Presentation on theme: "Overview of the Mexican Payments Systems: Challenges and Opportunities Lorenza Martínez Trigueros Director General of Payment Systems and Corporate Services."— Presentation transcript:
Overview of the Mexican Payments Systems: Challenges and Opportunities Lorenza Martínez Trigueros Director General of Payment Systems and Corporate Services February 2015
Outline 1. Mexican retail payments 2. Limited adoption of payments 3. Bank of Mexico’s role 4. Opportunities 5. Final remarks 2
Mexican retail payments By reducing transaction costs, more efficient and reliable payments help to allocate resources more efficiently, which brings about higher social welfare. The challenge is to achieve efficiency in electronic payments such that they can be made anywhere, any time and of any size. As payment regulators, we care about ensuring the sound development of these payments so that their benefits materialize. 3
Mexican retail payments 4 Source: Red Book, BIS.
Mexican retail payments 5 Source: Red Book, BIS. nav – not available Cards infrastructure, 2013 Country Number of cards per capita Number of POS per million of inhabitants, Dec Card payments per capita Number of ATM per million of inhabitants, dec 2013 Cash withdrawals per capita Korea5.041, ,474nav Australia2.734, ,304nav Italy1.226, United Kingdom2.425, ,06045 Canada3.023, ,852nav Sweden2.322, France1.320, Switzerland1.920, United States3.816, ,385nav Netherlands1.814, Belgium1.812, ,33338 Germany1.69, ,00926 Mexico1.15,
In spite of progress observed, Mexico still lags behind other economies in the usage of electronic payments. Mexico fares better when credit transfers are considered only. Mexican retail payments 6 Per-capita electronic payments in emerging and developed economies 1/ Number of yearly per-capita payments Source: BIS. Electronic payments defined as the sum of the number of credit transfers, direct debits, E-money payment transactions and card payments. 1/ Countries in the sample: Australia, Belgium, Brazil, Canada, China, France, Germany, India, Italy, Japan, Korea, Mexico, Netherlands, Russia, Saudi Arabia, Singapore, South Africa, Sweden, Switzerland, Turkey, (not considered in credit transfers due to the lack of data), United Kingdom, United States (except 2013). Per-capita credit transfers in emerging and developed economies 1/ Number of yearly per-capita transfers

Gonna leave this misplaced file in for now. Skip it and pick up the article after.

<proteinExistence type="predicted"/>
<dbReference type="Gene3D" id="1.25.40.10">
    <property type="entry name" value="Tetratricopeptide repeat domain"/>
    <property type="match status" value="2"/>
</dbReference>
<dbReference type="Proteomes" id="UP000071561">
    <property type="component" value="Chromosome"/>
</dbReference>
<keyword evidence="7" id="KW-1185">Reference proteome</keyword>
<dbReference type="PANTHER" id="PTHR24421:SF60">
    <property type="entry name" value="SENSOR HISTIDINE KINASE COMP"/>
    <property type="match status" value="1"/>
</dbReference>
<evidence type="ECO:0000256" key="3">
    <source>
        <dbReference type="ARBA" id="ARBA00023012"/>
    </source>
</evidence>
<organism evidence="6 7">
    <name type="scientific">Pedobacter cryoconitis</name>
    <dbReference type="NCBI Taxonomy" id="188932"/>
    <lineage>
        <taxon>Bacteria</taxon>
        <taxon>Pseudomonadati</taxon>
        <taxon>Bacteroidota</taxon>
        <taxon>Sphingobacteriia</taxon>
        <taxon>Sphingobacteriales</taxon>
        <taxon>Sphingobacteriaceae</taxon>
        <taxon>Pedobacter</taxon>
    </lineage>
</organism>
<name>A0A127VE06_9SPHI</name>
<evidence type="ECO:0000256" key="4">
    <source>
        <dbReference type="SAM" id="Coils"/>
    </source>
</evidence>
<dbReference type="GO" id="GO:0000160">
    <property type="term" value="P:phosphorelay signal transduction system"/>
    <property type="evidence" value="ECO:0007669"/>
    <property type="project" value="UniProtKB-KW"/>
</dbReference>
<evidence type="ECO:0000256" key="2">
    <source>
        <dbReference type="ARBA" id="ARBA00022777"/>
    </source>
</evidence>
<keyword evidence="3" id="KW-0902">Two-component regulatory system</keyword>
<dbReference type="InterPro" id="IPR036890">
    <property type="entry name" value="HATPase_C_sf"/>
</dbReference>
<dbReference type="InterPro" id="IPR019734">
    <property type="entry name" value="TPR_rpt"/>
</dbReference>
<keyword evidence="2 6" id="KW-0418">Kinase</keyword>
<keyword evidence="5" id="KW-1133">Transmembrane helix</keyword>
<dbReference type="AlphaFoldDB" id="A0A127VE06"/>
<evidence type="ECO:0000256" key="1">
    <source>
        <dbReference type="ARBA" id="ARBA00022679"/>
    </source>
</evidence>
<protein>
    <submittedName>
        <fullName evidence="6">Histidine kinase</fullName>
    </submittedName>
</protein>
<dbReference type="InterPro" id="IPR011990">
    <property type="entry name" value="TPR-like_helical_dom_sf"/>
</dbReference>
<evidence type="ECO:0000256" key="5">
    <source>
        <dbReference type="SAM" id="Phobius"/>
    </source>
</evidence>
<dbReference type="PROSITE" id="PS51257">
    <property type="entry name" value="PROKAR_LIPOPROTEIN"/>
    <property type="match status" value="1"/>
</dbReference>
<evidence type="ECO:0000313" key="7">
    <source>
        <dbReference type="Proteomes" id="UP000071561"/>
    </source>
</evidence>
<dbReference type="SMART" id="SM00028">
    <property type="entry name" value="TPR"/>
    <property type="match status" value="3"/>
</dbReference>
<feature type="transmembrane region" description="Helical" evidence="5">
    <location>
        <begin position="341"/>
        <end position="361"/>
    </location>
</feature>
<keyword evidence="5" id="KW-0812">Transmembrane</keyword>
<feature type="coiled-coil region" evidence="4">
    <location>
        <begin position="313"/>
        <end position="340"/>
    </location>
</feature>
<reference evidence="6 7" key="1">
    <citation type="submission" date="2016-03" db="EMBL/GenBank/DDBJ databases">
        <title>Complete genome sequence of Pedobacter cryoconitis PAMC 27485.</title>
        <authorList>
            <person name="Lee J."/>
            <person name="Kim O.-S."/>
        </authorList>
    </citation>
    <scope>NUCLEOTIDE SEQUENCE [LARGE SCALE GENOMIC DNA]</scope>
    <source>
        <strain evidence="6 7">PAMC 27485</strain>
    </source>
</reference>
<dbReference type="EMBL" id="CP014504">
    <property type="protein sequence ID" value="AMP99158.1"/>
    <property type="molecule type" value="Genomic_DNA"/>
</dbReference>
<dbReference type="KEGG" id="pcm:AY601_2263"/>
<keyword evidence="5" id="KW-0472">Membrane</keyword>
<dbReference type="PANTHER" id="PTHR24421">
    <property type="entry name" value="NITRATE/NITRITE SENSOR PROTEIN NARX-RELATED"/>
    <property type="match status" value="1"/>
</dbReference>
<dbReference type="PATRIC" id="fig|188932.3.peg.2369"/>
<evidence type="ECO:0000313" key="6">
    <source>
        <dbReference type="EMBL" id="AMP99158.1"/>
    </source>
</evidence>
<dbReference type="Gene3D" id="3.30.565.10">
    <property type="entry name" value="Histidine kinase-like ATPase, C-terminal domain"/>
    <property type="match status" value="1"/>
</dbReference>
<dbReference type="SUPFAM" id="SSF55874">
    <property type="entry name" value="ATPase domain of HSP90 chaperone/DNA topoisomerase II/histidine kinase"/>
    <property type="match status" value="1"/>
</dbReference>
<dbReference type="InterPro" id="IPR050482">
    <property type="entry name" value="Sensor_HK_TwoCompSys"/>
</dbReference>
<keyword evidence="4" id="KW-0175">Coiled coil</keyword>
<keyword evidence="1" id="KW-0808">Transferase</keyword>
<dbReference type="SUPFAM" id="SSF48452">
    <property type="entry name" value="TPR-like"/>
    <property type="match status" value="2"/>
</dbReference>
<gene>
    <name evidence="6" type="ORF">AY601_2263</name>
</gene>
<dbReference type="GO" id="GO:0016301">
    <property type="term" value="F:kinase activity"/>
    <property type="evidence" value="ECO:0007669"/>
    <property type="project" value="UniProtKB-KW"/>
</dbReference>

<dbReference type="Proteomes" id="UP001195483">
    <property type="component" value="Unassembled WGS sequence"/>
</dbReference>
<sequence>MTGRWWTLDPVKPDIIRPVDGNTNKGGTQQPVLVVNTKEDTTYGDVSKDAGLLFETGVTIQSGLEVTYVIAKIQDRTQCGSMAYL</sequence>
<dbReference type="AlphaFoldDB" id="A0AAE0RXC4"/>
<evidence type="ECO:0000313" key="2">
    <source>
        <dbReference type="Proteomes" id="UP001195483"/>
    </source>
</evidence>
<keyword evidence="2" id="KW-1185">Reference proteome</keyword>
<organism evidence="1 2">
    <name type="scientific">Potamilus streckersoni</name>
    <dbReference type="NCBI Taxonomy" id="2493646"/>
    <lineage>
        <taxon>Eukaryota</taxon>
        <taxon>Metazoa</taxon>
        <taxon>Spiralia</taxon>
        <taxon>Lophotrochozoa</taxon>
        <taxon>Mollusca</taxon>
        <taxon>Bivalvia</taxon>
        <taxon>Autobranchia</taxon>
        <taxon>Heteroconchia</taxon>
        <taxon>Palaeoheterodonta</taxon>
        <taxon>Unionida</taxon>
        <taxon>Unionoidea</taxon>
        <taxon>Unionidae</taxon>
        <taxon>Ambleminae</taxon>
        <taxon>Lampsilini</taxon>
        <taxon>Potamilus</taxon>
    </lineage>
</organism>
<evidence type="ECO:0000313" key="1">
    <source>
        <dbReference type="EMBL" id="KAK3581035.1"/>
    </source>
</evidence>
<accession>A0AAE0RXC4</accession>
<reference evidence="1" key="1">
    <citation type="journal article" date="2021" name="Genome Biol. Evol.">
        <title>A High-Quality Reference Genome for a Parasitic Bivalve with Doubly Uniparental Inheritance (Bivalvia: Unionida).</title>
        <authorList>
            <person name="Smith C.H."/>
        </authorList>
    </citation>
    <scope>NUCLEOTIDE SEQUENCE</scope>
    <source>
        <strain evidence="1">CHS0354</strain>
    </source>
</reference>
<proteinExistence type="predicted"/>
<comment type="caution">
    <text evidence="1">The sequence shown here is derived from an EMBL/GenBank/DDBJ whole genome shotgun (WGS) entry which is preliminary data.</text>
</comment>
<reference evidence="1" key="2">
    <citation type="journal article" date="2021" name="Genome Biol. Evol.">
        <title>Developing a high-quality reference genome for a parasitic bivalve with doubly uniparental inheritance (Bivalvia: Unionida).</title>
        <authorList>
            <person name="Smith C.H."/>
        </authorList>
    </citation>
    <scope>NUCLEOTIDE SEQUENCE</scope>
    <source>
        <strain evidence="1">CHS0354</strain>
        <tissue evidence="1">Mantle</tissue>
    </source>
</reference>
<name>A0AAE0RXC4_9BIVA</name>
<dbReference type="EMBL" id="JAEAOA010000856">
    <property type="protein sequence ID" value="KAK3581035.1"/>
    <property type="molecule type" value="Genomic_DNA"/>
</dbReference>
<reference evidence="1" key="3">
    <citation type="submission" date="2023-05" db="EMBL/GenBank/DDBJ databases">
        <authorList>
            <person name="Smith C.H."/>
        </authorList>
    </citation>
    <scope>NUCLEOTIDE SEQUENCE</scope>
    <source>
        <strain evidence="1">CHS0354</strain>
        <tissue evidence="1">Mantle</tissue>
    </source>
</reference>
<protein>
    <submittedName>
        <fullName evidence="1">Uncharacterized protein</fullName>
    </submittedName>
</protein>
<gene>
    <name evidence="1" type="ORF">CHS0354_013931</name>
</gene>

Outline 1. Mexican retail payments 2. Limited adoption of payments 3. Bank of Mexico’s role 4. Opportunities 5. Final remarks 7
Adoption of electronic payments is still limited despite observed improvements. Issues to be tackled: Low financial inclusion Mistrust of payment schemes or banks Payment infrastructure is missing or insufficient in some areas Access to payment services could be expensive Electronic payments are rarely used by the informal sector Adoption of fraud prevention schemes and security standards Interoperability should be supported among payment-service providers offering the same type of service, without discourage innovation. Issues to be tackled: Entry barriers to potential new participants Increasing competition The legal framework should keep up pace with innovation to enable the sound development of more efficient payment alternatives (e.g., e-money). Issues to be tackled: Policies oriented to improve infrastructure Policies oriented to get faster payment systems Limited adoption payments: Issues to be tackled 8